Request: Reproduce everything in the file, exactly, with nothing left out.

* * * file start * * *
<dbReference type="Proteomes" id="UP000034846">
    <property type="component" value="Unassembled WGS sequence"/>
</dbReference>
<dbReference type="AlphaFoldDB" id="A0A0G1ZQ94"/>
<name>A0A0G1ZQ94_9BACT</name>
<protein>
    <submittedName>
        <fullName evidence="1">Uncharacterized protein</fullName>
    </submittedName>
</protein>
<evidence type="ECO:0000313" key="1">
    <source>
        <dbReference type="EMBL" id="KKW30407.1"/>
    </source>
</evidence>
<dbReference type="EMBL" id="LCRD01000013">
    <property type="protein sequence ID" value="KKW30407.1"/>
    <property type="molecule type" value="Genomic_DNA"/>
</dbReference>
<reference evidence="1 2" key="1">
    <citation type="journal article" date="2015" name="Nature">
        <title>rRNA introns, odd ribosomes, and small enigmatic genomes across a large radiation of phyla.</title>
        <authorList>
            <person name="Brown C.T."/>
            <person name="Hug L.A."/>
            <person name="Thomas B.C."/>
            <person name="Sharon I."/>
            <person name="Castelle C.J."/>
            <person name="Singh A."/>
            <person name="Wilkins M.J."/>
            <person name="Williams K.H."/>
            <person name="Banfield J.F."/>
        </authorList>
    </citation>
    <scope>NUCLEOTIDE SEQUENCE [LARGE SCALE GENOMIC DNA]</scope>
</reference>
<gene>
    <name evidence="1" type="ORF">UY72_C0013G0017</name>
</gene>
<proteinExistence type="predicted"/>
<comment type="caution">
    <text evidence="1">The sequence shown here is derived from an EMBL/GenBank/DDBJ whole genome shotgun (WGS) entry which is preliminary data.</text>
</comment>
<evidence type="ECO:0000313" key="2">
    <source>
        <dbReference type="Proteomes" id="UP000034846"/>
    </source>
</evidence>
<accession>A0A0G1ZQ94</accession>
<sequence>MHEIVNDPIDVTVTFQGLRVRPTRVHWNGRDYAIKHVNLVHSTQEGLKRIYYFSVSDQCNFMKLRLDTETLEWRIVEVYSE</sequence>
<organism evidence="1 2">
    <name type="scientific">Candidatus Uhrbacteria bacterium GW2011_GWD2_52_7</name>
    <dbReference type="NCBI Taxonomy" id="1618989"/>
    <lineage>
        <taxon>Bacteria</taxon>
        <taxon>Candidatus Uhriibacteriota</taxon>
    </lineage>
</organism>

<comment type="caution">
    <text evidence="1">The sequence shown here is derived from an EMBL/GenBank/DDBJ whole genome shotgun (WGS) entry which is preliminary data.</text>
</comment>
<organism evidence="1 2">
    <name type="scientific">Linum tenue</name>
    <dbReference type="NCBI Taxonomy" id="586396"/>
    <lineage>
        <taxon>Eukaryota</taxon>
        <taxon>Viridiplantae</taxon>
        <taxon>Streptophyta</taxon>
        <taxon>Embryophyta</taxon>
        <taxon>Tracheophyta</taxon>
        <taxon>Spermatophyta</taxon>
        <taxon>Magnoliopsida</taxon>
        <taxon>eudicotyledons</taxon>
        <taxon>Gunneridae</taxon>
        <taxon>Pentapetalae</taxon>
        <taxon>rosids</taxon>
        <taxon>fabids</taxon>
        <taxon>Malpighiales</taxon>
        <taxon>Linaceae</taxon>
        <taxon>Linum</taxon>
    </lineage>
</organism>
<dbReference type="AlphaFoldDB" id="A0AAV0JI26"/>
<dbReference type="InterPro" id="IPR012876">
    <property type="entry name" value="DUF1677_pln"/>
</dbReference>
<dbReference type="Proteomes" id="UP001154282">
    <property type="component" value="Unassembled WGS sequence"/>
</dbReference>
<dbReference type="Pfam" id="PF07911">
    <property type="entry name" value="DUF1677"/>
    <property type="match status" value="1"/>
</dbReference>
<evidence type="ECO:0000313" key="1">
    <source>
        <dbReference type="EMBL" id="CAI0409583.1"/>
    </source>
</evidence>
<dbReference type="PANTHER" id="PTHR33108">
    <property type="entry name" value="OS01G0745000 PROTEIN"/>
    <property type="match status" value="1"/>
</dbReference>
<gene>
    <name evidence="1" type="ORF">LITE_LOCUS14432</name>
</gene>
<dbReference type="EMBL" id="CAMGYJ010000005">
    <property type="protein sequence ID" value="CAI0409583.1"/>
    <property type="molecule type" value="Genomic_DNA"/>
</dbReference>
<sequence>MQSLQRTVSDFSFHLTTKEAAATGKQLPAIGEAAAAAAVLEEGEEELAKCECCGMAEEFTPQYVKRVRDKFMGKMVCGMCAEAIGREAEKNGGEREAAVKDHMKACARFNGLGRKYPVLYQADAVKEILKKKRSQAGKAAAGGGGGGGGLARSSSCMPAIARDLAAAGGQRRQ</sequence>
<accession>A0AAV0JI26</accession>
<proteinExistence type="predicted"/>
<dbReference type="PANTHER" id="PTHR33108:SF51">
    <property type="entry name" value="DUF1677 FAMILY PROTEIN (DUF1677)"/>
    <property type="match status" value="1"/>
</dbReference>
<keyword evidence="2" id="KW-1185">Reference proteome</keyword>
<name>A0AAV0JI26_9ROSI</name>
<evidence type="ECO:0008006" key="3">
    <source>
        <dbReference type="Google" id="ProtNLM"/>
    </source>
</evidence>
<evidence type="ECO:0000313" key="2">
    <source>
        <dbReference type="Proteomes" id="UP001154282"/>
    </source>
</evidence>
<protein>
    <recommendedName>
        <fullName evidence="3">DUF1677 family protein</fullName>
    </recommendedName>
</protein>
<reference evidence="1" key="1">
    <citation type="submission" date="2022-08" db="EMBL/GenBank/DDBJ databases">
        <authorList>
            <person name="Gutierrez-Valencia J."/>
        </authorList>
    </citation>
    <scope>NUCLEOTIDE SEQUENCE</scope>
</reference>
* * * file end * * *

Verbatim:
<dbReference type="Proteomes" id="UP000034846">
    <property type="component" value="Unassembled WGS sequence"/>
</dbReference>
<dbReference type="AlphaFoldDB" id="A0A0G1ZQ94"/>
<name>A0A0G1ZQ94_9BACT</name>
<protein>
    <submittedName>
        <fullName evidence="1">Uncharacterized protein</fullName>
    </submittedName>
</protein>
<evidence type="ECO:0000313" key="1">
    <source>
        <dbReference type="EMBL" id="KKW30407.1"/>
    </source>
</evidence>
<dbReference type="EMBL" id="LCRD01000013">
    <property type="protein sequence ID" value="KKW30407.1"/>
    <property type="molecule type" value="Genomic_DNA"/>
</dbReference>
<reference evidence="1 2" key="1">
    <citation type="journal article" date="2015" name="Nature">
        <title>rRNA introns, odd ribosomes, and small enigmatic genomes across a large radiation of phyla.</title>
        <authorList>
            <person name="Brown C.T."/>
            <person name="Hug L.A."/>
            <person name="Thomas B.C."/>
            <person name="Sharon I."/>
            <person name="Castelle C.J."/>
            <person name="Singh A."/>
            <person name="Wilkins M.J."/>
            <person name="Williams K.H."/>
            <person name="Banfield J.F."/>
        </authorList>
    </citation>
    <scope>NUCLEOTIDE SEQUENCE [LARGE SCALE GENOMIC DNA]</scope>
</reference>
<gene>
    <name evidence="1" type="ORF">UY72_C0013G0017</name>
</gene>
<proteinExistence type="predicted"/>
<comment type="caution">
    <text evidence="1">The sequence shown here is derived from an EMBL/GenBank/DDBJ whole genome shotgun (WGS) entry which is preliminary data.</text>
</comment>
<evidence type="ECO:0000313" key="2">
    <source>
        <dbReference type="Proteomes" id="UP000034846"/>
    </source>
</evidence>
<accession>A0A0G1ZQ94</accession>
<sequence>MHEIVNDPIDVTVTFQGLRVRPTRVHWNGRDYAIKHVNLVHSTQEGLKRIYYFSVSDQCNFMKLRLDTETLEWRIVEVYSE</sequence>
<organism evidence="1 2">
    <name type="scientific">Candidatus Uhrbacteria bacterium GW2011_GWD2_52_7</name>
    <dbReference type="NCBI Taxonomy" id="1618989"/>
    <lineage>
        <taxon>Bacteria</taxon>
        <taxon>Candidatus Uhriibacteriota</taxon>
    </lineage>
</organism>

<comment type="caution">
    <text evidence="1">The sequence shown here is derived from an EMBL/GenBank/DDBJ whole genome shotgun (WGS) entry which is preliminary data.</text>
</comment>
<organism evidence="1 2">
    <name type="scientific">Linum tenue</name>
    <dbReference type="NCBI Taxonomy" id="586396"/>
    <lineage>
        <taxon>Eukaryota</taxon>
        <taxon>Viridiplantae</taxon>
        <taxon>Streptophyta</taxon>
        <taxon>Embryophyta</taxon>
        <taxon>Tracheophyta</taxon>
        <taxon>Spermatophyta</taxon>
        <taxon>Magnoliopsida</taxon>
        <taxon>eudicotyledons</taxon>
        <taxon>Gunneridae</taxon>
        <taxon>Pentapetalae</taxon>
        <taxon>rosids</taxon>
        <taxon>fabids</taxon>
        <taxon>Malpighiales</taxon>
        <taxon>Linaceae</taxon>
        <taxon>Linum</taxon>
    </lineage>
</organism>
<dbReference type="AlphaFoldDB" id="A0AAV0JI26"/>
<dbReference type="InterPro" id="IPR012876">
    <property type="entry name" value="DUF1677_pln"/>
</dbReference>
<dbReference type="Proteomes" id="UP001154282">
    <property type="component" value="Unassembled WGS sequence"/>
</dbReference>
<dbReference type="Pfam" id="PF07911">
    <property type="entry name" value="DUF1677"/>
    <property type="match status" value="1"/>
</dbReference>
<evidence type="ECO:0000313" key="1">
    <source>
        <dbReference type="EMBL" id="CAI0409583.1"/>
    </source>
</evidence>
<dbReference type="PANTHER" id="PTHR33108">
    <property type="entry name" value="OS01G0745000 PROTEIN"/>
    <property type="match status" value="1"/>
</dbReference>
<gene>
    <name evidence="1" type="ORF">LITE_LOCUS14432</name>
</gene>
<dbReference type="EMBL" id="CAMGYJ010000005">
    <property type="protein sequence ID" value="CAI0409583.1"/>
    <property type="molecule type" value="Genomic_DNA"/>
</dbReference>
<sequence>MQSLQRTVSDFSFHLTTKEAAATGKQLPAIGEAAAAAAVLEEGEEELAKCECCGMAEEFTPQYVKRVRDKFMGKMVCGMCAEAIGREAEKNGGEREAAVKDHMKACARFNGLGRKYPVLYQADAVKEILKKKRSQAGKAAAGGGGGGGGLARSSSCMPAIARDLAAAGGQRRQ</sequence>
<accession>A0AAV0JI26</accession>
<proteinExistence type="predicted"/>
<dbReference type="PANTHER" id="PTHR33108:SF51">
    <property type="entry name" value="DUF1677 FAMILY PROTEIN (DUF1677)"/>
    <property type="match status" value="1"/>
</dbReference>
<keyword evidence="2" id="KW-1185">Reference proteome</keyword>
<name>A0AAV0JI26_9ROSI</name>
<evidence type="ECO:0008006" key="3">
    <source>
        <dbReference type="Google" id="ProtNLM"/>
    </source>
</evidence>
<evidence type="ECO:0000313" key="2">
    <source>
        <dbReference type="Proteomes" id="UP001154282"/>
    </source>
</evidence>
<protein>
    <recommendedName>
        <fullName evidence="3">DUF1677 family protein</fullName>
    </recommendedName>
</protein>
<reference evidence="1" key="1">
    <citation type="submission" date="2022-08" db="EMBL/GenBank/DDBJ databases">
        <authorList>
            <person name="Gutierrez-Valencia J."/>
        </authorList>
    </citation>
    <scope>NUCLEOTIDE SEQUENCE</scope>
</reference>